On May 27, the current mayor of Venice, Luigi Brugnaro, made exactly the same point about Mestre, "where people live", being the "future of the city" while speaking to (or, rather, haranguing, as is his wont) an audience at the Architectural Biennale--before backpedaling from this claim a couple of days later and claiming that the many people who'd been disturbed by his words had merely "misinterpreted" them (and willfully, too).

But let's consider some other numbers related to the problem of spopolamento or depopulation:

2.6: The average number of residents Venice lost each day over the last year

40,000: The number of people who are estimated to commute from the mainland to Venice to work, according to researcher, author and co-founder of We Are Here Venice, Jane da Mosto.

1,371: The number of vacant apartments in the sestiere of Cannaregio alone, according to a 6 February article in La Nuova di Venezia. That amounts to 14% of the 9,668 total apartments in the sestiere. Some of those apartments are believed to be rented either to tourists or residents, but there is no information on whether, in either case, they are being rented legally. (It should be noted that Cannaregio remains one of the most "local" of sestiere; in those of Dorsoduro and San Marco, for example, the proportion of dwellings either empty or entirely devoted to tourist lodging would be, it seems safe to assume, much higher.)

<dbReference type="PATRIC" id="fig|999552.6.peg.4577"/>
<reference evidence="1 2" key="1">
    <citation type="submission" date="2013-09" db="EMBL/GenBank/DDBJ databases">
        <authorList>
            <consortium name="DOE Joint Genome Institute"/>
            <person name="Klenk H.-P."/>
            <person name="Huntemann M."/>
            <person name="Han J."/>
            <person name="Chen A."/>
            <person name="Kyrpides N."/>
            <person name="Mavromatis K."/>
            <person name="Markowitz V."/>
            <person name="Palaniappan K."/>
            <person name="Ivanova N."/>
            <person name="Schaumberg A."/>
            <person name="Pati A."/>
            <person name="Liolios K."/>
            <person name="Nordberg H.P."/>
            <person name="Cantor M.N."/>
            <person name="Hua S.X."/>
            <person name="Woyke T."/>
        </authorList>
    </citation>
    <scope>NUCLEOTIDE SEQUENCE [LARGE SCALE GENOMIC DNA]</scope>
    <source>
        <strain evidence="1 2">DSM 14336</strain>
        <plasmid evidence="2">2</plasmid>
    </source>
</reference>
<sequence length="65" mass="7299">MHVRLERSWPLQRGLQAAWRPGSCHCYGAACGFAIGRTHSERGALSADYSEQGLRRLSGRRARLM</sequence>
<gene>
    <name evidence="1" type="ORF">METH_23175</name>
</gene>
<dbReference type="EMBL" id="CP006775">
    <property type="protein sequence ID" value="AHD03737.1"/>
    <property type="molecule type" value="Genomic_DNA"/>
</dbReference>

1,190: The number of new apartment listings in Venice that have appeared on the Airbnb website in just the last 11 months, according to an article published last week in La Nuova. Overall, the same article states that there are now 3,949 rooms (391 of them on the islands of, for example, Burano or Murano) listed for rent in Venice on Airbnb.

According to Fabio Carrera, a Venetian professor and the director of the Venice Project Center, 64% of those posting these tourist rental listings own more than two structures. The top ten listers of Venice apartments on Airbnb each own eight or more apartments or rooms for rent.

200: The number of illegal, unregistered tourist rentals uncovered in the last year by the Guardia di Finanza.

€ 800-1,000: The monthly rent that can be expected from renting an apartment of 80 metri quadri (861 square feet) to a resident